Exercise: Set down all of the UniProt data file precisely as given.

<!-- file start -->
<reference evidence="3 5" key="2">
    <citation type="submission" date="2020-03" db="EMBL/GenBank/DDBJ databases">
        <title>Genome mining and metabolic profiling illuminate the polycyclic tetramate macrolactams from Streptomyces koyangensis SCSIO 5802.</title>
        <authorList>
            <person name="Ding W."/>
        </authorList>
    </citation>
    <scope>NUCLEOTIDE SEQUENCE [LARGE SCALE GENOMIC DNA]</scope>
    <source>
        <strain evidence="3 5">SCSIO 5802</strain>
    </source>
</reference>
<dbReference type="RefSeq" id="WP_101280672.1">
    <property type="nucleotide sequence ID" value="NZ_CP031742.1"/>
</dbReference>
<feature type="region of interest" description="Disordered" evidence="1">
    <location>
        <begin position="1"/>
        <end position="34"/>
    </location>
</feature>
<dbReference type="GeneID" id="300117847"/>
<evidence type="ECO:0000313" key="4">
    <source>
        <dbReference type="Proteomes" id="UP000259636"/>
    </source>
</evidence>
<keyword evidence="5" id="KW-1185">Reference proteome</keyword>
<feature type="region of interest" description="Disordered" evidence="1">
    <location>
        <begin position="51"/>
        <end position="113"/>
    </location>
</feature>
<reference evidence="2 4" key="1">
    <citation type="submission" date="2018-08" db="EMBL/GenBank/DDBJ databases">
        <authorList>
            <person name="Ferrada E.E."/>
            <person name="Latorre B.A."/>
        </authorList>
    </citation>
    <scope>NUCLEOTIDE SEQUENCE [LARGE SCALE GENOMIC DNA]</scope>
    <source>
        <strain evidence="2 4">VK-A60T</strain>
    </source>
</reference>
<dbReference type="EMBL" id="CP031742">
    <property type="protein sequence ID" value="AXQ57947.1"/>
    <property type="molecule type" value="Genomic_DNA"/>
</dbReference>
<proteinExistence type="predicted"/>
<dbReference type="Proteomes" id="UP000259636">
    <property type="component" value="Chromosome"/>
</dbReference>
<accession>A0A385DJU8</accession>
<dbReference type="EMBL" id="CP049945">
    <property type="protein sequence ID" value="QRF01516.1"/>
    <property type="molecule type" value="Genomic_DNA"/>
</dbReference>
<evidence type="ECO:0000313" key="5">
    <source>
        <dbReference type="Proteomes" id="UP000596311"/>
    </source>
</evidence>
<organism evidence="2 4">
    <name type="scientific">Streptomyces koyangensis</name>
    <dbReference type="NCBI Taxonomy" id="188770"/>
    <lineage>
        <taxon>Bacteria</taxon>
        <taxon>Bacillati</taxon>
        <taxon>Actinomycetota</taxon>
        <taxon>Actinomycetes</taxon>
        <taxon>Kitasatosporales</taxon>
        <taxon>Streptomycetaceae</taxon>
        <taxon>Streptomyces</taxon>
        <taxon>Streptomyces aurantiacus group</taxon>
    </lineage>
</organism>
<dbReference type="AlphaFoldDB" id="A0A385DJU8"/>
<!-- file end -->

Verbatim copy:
<reference evidence="3 5" key="2">
    <citation type="submission" date="2020-03" db="EMBL/GenBank/DDBJ databases">
        <title>Genome mining and metabolic profiling illuminate the polycyclic tetramate macrolactams from Streptomyces koyangensis SCSIO 5802.</title>
        <authorList>
            <person name="Ding W."/>
        </authorList>
    </citation>
    <scope>NUCLEOTIDE SEQUENCE [LARGE SCALE GENOMIC DNA]</scope>
    <source>
        <strain evidence="3 5">SCSIO 5802</strain>
    </source>
</reference>
<dbReference type="RefSeq" id="WP_101280672.1">
    <property type="nucleotide sequence ID" value="NZ_CP031742.1"/>
</dbReference>
<feature type="region of interest" description="Disordered" evidence="1">
    <location>
        <begin position="1"/>
        <end position="34"/>
    </location>
</feature>
<dbReference type="GeneID" id="300117847"/>
<evidence type="ECO:0000313" key="4">
    <source>
        <dbReference type="Proteomes" id="UP000259636"/>
    </source>
</evidence>
<keyword evidence="5" id="KW-1185">Reference proteome</keyword>
<feature type="region of interest" description="Disordered" evidence="1">
    <location>
        <begin position="51"/>
        <end position="113"/>
    </location>
</feature>
<reference evidence="2 4" key="1">
    <citation type="submission" date="2018-08" db="EMBL/GenBank/DDBJ databases">
        <authorList>
            <person name="Ferrada E.E."/>
            <person name="Latorre B.A."/>
        </authorList>
    </citation>
    <scope>NUCLEOTIDE SEQUENCE [LARGE SCALE GENOMIC DNA]</scope>
    <source>
        <strain evidence="2 4">VK-A60T</strain>
    </source>
</reference>
<dbReference type="EMBL" id="CP031742">
    <property type="protein sequence ID" value="AXQ57947.1"/>
    <property type="molecule type" value="Genomic_DNA"/>
</dbReference>
<proteinExistence type="predicted"/>
<dbReference type="Proteomes" id="UP000259636">
    <property type="component" value="Chromosome"/>
</dbReference>
<accession>A0A385DJU8</accession>
<dbReference type="EMBL" id="CP049945">
    <property type="protein sequence ID" value="QRF01516.1"/>
    <property type="molecule type" value="Genomic_DNA"/>
</dbReference>
<evidence type="ECO:0000313" key="5">
    <source>
        <dbReference type="Proteomes" id="UP000596311"/>
    </source>
</evidence>
<organism evidence="2 4">
    <name type="scientific">Streptomyces koyangensis</name>
    <dbReference type="NCBI Taxonomy" id="188770"/>
    <lineage>
        <taxon>Bacteria</taxon>
        <taxon>Bacillati</taxon>
        <taxon>Actinomycetota</taxon>
        <taxon>Actinomycetes</taxon>
        <taxon>Kitasatosporales</taxon>
        <taxon>Streptomycetaceae</taxon>
        <taxon>Streptomyces</taxon>
        <taxon>Streptomyces aurantiacus group</taxon>
    </lineage>
</organism>
<dbReference type="AlphaFoldDB" id="A0A385DJU8"/>